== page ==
In the case of India and Pakistan, nuclear weapons are entangled with bitter regional disputes, exacerbating the instability half of the original stability-instability paradox. Yet, the other half—stability—is still evolving and has yet to mature.3 Because the issues concerned are critical to India’s and Pakistan’s core national identities, the two states have exercised force and coerced each other several times, pushing crises to the brink. De-escalation has, more often than not, required successful, outside (read, U.S.) intervention. Having achieved requisite nuclear deterrence, neither side is prepared to concede to the other, each testing the vulnerability of the other in a game of “chicken.” This brinkmanship strategy has placed the region into a delicate balance whose repeated crises have only made it more dependent on the United States.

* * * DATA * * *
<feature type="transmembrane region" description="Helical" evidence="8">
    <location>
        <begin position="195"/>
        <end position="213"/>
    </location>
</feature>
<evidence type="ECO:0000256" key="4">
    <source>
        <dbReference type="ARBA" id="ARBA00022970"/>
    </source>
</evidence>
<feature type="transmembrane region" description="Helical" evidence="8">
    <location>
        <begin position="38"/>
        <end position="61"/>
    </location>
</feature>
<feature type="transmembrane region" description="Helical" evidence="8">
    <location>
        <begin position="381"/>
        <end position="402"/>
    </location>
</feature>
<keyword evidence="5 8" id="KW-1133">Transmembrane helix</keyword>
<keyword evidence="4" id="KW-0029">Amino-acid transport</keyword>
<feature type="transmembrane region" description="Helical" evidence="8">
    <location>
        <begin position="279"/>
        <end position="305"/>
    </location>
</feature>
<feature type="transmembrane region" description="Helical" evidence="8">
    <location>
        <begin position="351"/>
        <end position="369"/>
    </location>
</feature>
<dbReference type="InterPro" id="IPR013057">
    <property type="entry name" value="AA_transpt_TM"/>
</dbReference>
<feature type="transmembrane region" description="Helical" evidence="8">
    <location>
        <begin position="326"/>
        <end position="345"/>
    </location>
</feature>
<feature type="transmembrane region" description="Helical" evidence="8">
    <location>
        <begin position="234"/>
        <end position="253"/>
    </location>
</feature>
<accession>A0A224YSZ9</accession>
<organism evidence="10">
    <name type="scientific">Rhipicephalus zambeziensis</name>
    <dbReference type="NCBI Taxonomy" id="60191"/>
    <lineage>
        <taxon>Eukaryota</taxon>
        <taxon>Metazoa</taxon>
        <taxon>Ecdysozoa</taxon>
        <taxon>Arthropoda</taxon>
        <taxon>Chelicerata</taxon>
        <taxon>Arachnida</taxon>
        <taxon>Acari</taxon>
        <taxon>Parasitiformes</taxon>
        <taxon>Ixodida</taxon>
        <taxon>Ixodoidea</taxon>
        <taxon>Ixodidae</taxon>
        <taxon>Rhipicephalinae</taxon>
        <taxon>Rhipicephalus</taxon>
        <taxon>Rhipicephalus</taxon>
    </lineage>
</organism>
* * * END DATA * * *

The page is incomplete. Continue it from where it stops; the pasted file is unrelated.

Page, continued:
Yet, even as India and Pakistan count on U.S. intervention to restrain its adversary and ensure stability, paradoxically they are adamant about their professed independence in nuclear matters. Historically, the two South Asian states developed their nuclear arsenals much against the will and nonproliferation efforts of the West. Even today, India and Pakistan take little heed of outside powers as they develop and possibly deploy strategic weapons. That attitude has constrained the ability of the United States to promote stability, especially in the early phases of a crisis or a potential war.4

Nuclear Weapons as a Means of Achieving Strategic Independence